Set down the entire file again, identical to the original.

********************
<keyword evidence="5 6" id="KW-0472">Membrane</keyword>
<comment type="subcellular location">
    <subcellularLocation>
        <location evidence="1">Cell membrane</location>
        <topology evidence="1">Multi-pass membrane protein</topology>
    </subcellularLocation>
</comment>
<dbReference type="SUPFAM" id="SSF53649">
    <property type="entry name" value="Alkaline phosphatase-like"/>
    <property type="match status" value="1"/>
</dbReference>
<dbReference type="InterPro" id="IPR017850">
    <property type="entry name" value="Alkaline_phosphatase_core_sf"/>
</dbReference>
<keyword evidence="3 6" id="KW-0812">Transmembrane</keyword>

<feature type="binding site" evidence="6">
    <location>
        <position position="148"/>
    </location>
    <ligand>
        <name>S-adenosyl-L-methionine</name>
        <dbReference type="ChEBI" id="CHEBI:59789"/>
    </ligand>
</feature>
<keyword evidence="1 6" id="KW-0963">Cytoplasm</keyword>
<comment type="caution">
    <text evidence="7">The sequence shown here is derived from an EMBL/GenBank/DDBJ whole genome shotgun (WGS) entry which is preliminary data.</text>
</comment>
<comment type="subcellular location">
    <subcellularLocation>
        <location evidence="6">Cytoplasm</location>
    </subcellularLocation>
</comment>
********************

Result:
<keyword evidence="5 6" id="KW-0472">Membrane</keyword>
<comment type="subcellular location">
    <subcellularLocation>
        <location evidence="1">Cell membrane</location>
        <topology evidence="1">Multi-pass membrane protein</topology>
    </subcellularLocation>
</comment>
<dbReference type="SUPFAM" id="SSF53649">
    <property type="entry name" value="Alkaline phosphatase-like"/>
    <property type="match status" value="1"/>
</dbReference>
<dbReference type="InterPro" id="IPR017850">
    <property type="entry name" value="Alkaline_phosphatase_core_sf"/>
</dbReference>
<keyword evidence="3 6" id="KW-0812">Transmembrane</keyword>

<feature type="binding site" evidence="6">
    <location>
        <position position="148"/>
    </location>
    <ligand>
        <name>S-adenosyl-L-methionine</name>
        <dbReference type="ChEBI" id="CHEBI:59789"/>
    </ligand>
</feature>
<keyword evidence="1 6" id="KW-0963">Cytoplasm</keyword>
<comment type="caution">
    <text evidence="7">The sequence shown here is derived from an EMBL/GenBank/DDBJ whole genome shotgun (WGS) entry which is preliminary data.</text>
</comment>
<comment type="subcellular location">
    <subcellularLocation>
        <location evidence="6">Cytoplasm</location>
    </subcellularLocation>
</comment>